A panel on Social Search is happening at SXSW right now. Reading Danny Sullivan’s liveblogging, I came across the panel’s definition of the three distinct types of social searching. And I think they left one out:
- Collective (gathering advice from a crowd)
- Friend Filtered (using your friends)
- Collaborative (asking a friend — see also our The Rise Of Help Engines: Twitter & Aardvark article)
The version that was left out was the type of search in which you don’t just ask a friend for an answer (e.g. Twitter and Aardvark), but the type of search in which you actively engage with a specific person to work on on a jointly-shared information need. For example, imagine a couple looking to rent an apartment. It’s not like one person in the couple can ask the other one “where should we live?” The point is that both people do not know. And so you can imagine an information retrieval system that has, built in, the capability to be multi-searcher aware. Both people can work on the same task at the same time.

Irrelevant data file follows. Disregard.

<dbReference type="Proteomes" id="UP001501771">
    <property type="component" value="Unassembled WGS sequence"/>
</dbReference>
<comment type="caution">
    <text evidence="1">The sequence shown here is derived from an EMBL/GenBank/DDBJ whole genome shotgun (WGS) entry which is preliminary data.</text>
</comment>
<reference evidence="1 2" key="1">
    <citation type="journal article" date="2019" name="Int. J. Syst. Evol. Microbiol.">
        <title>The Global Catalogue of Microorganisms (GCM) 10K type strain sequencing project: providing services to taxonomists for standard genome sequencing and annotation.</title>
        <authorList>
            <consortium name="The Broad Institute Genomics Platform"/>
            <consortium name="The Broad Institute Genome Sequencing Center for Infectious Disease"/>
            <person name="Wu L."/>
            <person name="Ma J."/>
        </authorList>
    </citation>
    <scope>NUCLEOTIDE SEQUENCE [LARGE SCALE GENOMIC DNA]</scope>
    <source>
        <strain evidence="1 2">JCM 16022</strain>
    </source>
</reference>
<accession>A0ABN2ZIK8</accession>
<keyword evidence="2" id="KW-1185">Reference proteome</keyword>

This is not what Aardvark does. This is not what Twitter does. This is also not friend-filtered; this is also not collective. It is a fourth type, a distinction that seems to have been missed by the panel — search in which a small team of people actively work together, and the search system actively mediates between them, helping the group as a whole find information that no individual already knows, and that no individual would have easily found, had that person been working alone. For more information on this oft-ignored area, please see our earlier series of posts.